Fri, May 29, 2020

From the porch: A fiber optic future

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The two men most responsible for keeping the lights on in Hickman County provided significant illumination about our broadband weaknesses during interviews with me last week.

Hal Womble and Darrell Gillespie each oversee electric utilities that touch five counties and 35,000 customers; they share Hickman County. They both have integrated 48-strand fiber optic cable running throughout their systems; Gillespie said 1 percent of that high speed capacity is in use.

Right now, the technology Meriwether Lewis Electric Cooperative or Dickson Electric Service read your meter as well as be notified if your power goes out, all electronically; and connects the various substations and offices to the headquarters, supporting efficient service.

But fiber optic cable is the superhighway of the broadband world. As Womble, the MLEC president, can tell you, the high-speed line now runs past each of his customers, just as it does at DES, where Gillespie is general manager.

They would like to use more of the other 99 percent. For example, they would love to plug all of their member-customers into this bareback bronco of technology. Such an action would immediately and permanently solve the inability of so many rural folks in these parts to benefit from what the internet has to offer.

Bring Hickman County into the modern world, if you will.

One problem, they say: State law prevents their utilities from directly selling their fiber optic services to people like you and me. They have to have a wholesaler – a middleman between them and the customer to run the service, which is very expensive.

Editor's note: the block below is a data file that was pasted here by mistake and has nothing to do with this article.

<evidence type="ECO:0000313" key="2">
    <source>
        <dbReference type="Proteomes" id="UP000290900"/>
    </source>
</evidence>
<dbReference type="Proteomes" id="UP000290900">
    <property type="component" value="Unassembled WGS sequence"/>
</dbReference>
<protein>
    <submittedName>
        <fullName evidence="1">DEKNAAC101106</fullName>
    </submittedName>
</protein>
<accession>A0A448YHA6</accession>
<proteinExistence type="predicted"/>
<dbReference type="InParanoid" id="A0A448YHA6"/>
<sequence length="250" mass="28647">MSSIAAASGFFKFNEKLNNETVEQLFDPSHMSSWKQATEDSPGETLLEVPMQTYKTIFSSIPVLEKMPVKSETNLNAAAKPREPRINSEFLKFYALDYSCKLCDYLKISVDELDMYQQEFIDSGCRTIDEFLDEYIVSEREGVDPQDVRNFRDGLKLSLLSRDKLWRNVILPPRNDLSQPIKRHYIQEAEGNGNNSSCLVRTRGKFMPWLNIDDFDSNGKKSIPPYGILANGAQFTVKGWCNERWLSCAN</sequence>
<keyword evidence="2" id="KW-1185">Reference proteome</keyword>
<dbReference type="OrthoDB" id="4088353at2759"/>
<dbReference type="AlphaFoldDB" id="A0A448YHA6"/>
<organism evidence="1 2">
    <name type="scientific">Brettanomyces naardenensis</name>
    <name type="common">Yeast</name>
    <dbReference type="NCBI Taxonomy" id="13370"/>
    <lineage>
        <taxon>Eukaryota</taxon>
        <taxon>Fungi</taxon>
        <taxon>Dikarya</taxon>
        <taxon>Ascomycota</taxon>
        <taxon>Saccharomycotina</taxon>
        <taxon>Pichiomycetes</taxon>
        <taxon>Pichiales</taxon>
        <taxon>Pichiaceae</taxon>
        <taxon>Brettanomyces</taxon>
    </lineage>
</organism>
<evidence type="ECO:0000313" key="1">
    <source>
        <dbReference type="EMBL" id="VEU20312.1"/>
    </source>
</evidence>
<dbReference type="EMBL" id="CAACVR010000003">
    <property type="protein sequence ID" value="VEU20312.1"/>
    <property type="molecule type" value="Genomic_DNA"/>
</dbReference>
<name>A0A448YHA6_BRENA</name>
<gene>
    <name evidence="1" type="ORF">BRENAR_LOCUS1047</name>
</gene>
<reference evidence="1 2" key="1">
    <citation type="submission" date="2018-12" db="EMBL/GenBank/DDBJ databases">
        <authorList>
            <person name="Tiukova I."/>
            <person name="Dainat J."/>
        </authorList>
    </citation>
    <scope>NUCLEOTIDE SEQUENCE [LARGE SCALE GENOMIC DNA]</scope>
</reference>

One other thing: empowering utilities might provide actual competition to the telecoms like AT&T, who like the law but don’t otherwise seem to be interested in folks out here in the country.

“You live too far apart,” they’ll say, if you can get them on the phone. “We can’t make a killin’ out there.”

As you should know, electric companies were kind enough to run lines anywhere and everywhere back in the middle of the last century, and they would like to solve this one.

“Technology has come a long way,” says Gillespie. “Eventually, it will happen. The federal government is getting more involved.”

The Dickson general manager, in a report on the front page of this week’s newspaper, says the Highway 46 corridor is one of the hottest areas for development in his region, and already is drawing interest from large distribution companies. Those outfits would need employees almost as much as they would need the lightning-fast communication services that fiber optic can provide.

So, what if we get a dead-serious prospect on Highway 46 in in Bon Aqua, and they need flash-point speed? Can you serve them, Mr. Gillespie?

“We would make it happen,” he said. In Murfreesboro, a wholesale provider has purchased service from the fiber-optic utility there and made it available to Amazon, which is doing its fast-serve thing in that city as a result.

Same question Mr. Womble: If a firm that drinks high-speed broadband for lunch wanted to build a big-time facility on Highway 50 West, can MLEC handle it?

“We could serve it overnight,” he said, without a blink, in the same way.

For the rest of us, Womble says MLEC is pushing in this way: in early March, the cooperative filed an “expression of interest” with the Federal Communications Commission that it will formally apply for a $60-million grant later this year to connect its fiber optic lines to customers in all five counties. MLEC would add $10 million of its own money.

What about the state law? Womble says that if MLEC can win the federal grant, it might be able to make a credible argument for a special exception.

How is that not worth a shot?

One other strategy is about to be energized, the MLEC president says: Three transmitters will be installed in a portion of Hohenwald and with the flick of some high-tech switch, those in the immediate vicinity will have the instant ability access a wireless signal.

For free, as a pilot project. There’s no actual connection, so the high cost of an actual plug-in is sidestepped.

Despite the state law, Womble says, nothing on the books prevents him from giving it away. It might eventually become a five-county solution, he says, but not without a cost analysis that the MLEC board can live with.

“One bite at a time,” he says.

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